In the first phase, I needed to ensure that the artwork located in each drawer was accurately placed in the locations the Re:Discovery database system listed (Figure 1). The museum lingo for housing is also which I successfully helped in doing for this phase (Figure 2). Every piece of art at the Witte contains its own catalog number, and it is how the art work is searched in the database system. I became more familiar with the catalog numbers that are located on each piece of art. The catalog numbers consisted of a sequence of numbers that designate the artwork to a collection based on the year procured by the Witte Museum. For example, one catalog number can be 1991-46 P (32); this catalog number means the year it was received at the Witte was 1991, it was the 46th piece of art received in that year, the P explains that it was purchased by the Witte museum, and 32 in parentheses signifies that it is number 32 in its collection. When given the artwork that needed to be shuffled to its appropriate drawer, I became more familiar with the storage system that the museum uses.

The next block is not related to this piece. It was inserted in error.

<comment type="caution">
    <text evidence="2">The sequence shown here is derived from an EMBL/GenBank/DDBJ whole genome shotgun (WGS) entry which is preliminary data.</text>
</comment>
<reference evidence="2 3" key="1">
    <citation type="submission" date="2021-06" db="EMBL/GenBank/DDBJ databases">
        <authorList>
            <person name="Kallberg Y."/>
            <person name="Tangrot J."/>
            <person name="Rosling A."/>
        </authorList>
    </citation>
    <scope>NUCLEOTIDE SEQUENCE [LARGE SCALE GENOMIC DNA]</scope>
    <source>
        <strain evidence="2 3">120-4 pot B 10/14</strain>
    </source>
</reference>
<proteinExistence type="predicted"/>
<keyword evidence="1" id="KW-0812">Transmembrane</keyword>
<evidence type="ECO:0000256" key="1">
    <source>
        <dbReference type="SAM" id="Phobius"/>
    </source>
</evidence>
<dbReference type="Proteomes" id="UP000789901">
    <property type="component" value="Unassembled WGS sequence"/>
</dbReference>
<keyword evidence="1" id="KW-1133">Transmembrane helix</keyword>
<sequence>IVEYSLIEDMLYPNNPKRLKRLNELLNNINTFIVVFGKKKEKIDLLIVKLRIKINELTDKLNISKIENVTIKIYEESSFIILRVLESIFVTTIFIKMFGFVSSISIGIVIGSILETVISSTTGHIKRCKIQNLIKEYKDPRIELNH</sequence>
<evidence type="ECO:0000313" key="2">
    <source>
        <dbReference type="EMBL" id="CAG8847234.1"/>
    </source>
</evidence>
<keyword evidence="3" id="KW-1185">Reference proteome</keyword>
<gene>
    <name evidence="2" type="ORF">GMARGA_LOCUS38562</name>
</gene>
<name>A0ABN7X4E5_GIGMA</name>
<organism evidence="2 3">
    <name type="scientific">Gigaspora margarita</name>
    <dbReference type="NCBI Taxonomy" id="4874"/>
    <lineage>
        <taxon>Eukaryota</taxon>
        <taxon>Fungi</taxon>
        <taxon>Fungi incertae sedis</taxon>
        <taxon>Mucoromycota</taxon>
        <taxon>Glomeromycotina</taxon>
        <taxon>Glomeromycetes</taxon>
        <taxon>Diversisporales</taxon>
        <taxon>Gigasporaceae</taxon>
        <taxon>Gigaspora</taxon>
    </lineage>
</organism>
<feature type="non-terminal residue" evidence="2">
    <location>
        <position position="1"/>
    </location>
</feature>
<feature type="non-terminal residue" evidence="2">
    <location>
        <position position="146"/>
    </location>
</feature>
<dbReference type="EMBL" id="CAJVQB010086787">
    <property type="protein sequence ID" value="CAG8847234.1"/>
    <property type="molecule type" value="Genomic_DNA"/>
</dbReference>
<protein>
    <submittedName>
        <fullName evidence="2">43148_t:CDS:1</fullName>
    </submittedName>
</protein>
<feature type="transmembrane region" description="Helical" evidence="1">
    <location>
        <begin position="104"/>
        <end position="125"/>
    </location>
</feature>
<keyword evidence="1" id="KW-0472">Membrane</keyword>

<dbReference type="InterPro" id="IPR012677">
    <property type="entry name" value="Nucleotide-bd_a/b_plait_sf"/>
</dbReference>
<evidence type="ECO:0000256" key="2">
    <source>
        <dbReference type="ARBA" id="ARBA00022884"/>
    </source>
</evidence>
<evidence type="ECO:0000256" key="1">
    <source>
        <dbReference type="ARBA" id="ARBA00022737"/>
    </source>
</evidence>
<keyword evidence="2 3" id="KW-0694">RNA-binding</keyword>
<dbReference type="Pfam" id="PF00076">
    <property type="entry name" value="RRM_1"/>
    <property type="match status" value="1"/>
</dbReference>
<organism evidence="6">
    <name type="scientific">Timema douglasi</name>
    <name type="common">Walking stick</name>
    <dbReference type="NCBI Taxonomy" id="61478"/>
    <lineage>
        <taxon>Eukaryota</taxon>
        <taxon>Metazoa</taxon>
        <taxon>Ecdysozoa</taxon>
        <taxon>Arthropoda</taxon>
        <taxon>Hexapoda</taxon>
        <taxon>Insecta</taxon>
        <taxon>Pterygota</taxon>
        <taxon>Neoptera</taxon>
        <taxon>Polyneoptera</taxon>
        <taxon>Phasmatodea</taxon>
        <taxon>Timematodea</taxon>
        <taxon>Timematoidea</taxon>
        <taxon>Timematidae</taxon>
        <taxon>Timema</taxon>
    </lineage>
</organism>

Figure 2: Me standing placing art in drawers

Figure 2: Me standing placing art in drawers

Figure 1: Me sitting with a computer and art

Figure 1: Me sitting with a computer and art